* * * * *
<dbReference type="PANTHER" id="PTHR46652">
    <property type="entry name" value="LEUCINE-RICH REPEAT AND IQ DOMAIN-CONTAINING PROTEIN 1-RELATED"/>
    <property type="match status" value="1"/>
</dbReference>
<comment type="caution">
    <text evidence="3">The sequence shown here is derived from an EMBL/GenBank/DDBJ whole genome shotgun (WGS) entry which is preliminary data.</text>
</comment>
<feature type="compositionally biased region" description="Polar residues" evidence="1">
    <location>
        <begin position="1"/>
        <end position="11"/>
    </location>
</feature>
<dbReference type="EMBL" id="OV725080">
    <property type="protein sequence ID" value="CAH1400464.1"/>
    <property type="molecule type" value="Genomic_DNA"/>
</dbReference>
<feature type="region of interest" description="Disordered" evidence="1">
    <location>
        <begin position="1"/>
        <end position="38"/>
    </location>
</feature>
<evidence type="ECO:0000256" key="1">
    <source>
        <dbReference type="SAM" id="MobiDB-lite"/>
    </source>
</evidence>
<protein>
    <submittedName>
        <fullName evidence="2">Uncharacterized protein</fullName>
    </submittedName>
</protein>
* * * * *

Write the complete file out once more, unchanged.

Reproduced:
<dbReference type="PANTHER" id="PTHR46652">
    <property type="entry name" value="LEUCINE-RICH REPEAT AND IQ DOMAIN-CONTAINING PROTEIN 1-RELATED"/>
    <property type="match status" value="1"/>
</dbReference>
<comment type="caution">
    <text evidence="3">The sequence shown here is derived from an EMBL/GenBank/DDBJ whole genome shotgun (WGS) entry which is preliminary data.</text>
</comment>
<feature type="compositionally biased region" description="Polar residues" evidence="1">
    <location>
        <begin position="1"/>
        <end position="11"/>
    </location>
</feature>
<dbReference type="EMBL" id="OV725080">
    <property type="protein sequence ID" value="CAH1400464.1"/>
    <property type="molecule type" value="Genomic_DNA"/>
</dbReference>
<feature type="region of interest" description="Disordered" evidence="1">
    <location>
        <begin position="1"/>
        <end position="38"/>
    </location>
</feature>
<evidence type="ECO:0000256" key="1">
    <source>
        <dbReference type="SAM" id="MobiDB-lite"/>
    </source>
</evidence>
<protein>
    <submittedName>
        <fullName evidence="2">Uncharacterized protein</fullName>
    </submittedName>
</protein>